We need to learn how to most effectively promote immunisation. Directly correcting vaccine myths may not be the most effective approach, the authors concluded."
New York, Dec 8 - As health systems across the world are trying to increase vaccination levels, a study has suggested that it is critical to understand how to address vaccine hesitancy and counter myths about vaccine safety.
Researchers from New Hampshire-based Dartmouth College and the University of Exeter in Britain found that debunking the myth that the seasonal influenza vaccine can give you the flu actually reduced intent to vaccinate among people who are most concerned about vaccine's side effects.
Correcting myths about vaccines, however, may not be the most effective approach to promoting immunisation among vaccine skeptics, said Brendan Nyhan, an assistant professor at Dartmouth College.
The study showed that more than four in 10 Americans endorsed the myth that the flu vaccine can give you the flu, saying it is either somewhat or very accurate.
Respondents, who received corrective information that the flu vaccine cannot give you the flu, were less likely to report believing in this misperception or to say that the flu vaccine is unsafe.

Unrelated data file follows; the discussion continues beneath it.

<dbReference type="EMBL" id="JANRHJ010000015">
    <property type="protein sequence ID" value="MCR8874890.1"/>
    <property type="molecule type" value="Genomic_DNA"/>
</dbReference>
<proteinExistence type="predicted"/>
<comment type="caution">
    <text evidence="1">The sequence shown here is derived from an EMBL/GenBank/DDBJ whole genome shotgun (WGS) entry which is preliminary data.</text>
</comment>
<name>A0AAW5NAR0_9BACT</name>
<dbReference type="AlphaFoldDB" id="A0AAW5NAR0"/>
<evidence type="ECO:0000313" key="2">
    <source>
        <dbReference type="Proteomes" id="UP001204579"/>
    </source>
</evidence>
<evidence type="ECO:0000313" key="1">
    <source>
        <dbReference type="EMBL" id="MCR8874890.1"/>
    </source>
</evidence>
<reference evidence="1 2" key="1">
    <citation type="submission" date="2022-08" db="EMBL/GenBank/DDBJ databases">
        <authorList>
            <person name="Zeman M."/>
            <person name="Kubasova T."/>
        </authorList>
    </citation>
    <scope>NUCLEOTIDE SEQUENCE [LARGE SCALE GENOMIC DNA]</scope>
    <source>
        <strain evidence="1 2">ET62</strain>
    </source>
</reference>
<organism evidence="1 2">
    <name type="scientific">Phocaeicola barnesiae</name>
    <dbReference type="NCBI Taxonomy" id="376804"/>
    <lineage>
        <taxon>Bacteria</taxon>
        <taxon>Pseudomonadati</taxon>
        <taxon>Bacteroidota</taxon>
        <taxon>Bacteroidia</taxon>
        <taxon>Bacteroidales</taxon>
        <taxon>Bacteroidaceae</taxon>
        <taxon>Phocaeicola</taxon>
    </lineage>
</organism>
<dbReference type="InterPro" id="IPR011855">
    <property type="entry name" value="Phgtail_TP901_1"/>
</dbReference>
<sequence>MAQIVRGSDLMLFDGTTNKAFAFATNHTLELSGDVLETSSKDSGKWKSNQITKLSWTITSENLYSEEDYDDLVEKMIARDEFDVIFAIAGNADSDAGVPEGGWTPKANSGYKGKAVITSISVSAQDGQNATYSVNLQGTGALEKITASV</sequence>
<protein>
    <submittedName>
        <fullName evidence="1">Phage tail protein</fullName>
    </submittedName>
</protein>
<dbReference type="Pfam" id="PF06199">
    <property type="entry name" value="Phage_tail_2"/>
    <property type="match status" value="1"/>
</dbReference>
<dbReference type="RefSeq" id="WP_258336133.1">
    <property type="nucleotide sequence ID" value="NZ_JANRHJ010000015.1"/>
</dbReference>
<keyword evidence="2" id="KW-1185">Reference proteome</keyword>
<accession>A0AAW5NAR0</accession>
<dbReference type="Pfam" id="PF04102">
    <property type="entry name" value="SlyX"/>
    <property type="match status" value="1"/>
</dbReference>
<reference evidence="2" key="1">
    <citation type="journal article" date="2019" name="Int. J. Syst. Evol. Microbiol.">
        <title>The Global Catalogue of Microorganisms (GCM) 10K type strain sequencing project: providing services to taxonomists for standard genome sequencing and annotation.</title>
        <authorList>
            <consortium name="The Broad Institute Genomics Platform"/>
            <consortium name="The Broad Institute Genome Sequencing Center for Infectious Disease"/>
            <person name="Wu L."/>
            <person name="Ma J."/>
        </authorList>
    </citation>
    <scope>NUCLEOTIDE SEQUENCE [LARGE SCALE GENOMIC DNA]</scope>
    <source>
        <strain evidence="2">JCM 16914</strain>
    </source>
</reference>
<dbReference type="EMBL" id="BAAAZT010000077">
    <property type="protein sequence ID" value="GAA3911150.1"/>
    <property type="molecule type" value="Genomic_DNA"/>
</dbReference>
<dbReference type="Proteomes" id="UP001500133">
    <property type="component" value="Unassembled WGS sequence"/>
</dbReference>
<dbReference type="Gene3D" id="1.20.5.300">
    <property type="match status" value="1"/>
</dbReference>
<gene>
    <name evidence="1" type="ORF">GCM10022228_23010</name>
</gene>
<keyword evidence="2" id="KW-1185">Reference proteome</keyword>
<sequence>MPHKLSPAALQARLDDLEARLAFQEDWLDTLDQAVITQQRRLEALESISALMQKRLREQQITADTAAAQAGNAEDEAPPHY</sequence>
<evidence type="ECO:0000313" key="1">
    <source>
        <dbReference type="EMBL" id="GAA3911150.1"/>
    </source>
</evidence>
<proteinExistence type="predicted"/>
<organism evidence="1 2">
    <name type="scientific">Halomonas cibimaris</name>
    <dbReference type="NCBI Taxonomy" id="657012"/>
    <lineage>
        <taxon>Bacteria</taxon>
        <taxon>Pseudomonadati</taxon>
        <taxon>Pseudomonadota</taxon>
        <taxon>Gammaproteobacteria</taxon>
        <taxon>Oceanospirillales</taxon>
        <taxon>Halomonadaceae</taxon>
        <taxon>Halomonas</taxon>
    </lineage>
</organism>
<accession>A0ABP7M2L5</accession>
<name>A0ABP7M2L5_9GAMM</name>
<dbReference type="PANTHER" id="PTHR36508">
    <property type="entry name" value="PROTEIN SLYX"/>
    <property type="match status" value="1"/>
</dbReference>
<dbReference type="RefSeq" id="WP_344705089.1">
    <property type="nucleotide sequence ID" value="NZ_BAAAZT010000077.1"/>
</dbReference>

However, providing this corrective information also reduced the self-reported likelihood of getting a flu vaccine among respondents with high levels of concern about vaccine's side effects, added Jason Reifler, a senior lecturer of politics at University of Exeter.
The study was conducted with a nationally representative sample of adults in the US, collected as part of the 2012 Cooperative Congressional Election Survey.
We need to learn how to most effectively promote immunisation. Directly correcting vaccine myths may not be the most effective approach, the authors concluded.
The article appeared in the journal Vaccine.